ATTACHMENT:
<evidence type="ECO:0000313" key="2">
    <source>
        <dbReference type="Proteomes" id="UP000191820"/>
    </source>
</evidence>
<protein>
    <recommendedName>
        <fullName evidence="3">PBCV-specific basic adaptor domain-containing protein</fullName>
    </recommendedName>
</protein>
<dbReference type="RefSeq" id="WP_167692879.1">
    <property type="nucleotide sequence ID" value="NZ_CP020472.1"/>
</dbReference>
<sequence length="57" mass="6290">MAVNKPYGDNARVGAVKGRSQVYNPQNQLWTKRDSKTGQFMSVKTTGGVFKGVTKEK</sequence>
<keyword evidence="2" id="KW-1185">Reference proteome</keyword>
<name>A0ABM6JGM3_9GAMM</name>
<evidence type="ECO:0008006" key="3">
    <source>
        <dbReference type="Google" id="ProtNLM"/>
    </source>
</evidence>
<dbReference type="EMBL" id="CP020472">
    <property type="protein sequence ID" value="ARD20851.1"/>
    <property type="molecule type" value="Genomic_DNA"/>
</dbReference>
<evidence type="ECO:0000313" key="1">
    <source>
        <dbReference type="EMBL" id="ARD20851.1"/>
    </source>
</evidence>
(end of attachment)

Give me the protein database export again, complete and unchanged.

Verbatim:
<evidence type="ECO:0000313" key="2">
    <source>
        <dbReference type="Proteomes" id="UP000191820"/>
    </source>
</evidence>
<protein>
    <recommendedName>
        <fullName evidence="3">PBCV-specific basic adaptor domain-containing protein</fullName>
    </recommendedName>
</protein>
<dbReference type="RefSeq" id="WP_167692879.1">
    <property type="nucleotide sequence ID" value="NZ_CP020472.1"/>
</dbReference>
<sequence length="57" mass="6290">MAVNKPYGDNARVGAVKGRSQVYNPQNQLWTKRDSKTGQFMSVKTTGGVFKGVTKEK</sequence>
<keyword evidence="2" id="KW-1185">Reference proteome</keyword>
<name>A0ABM6JGM3_9GAMM</name>
<evidence type="ECO:0008006" key="3">
    <source>
        <dbReference type="Google" id="ProtNLM"/>
    </source>
</evidence>
<dbReference type="EMBL" id="CP020472">
    <property type="protein sequence ID" value="ARD20851.1"/>
    <property type="molecule type" value="Genomic_DNA"/>
</dbReference>
<evidence type="ECO:0000313" key="1">
    <source>
        <dbReference type="EMBL" id="ARD20851.1"/>
    </source>
</evidence>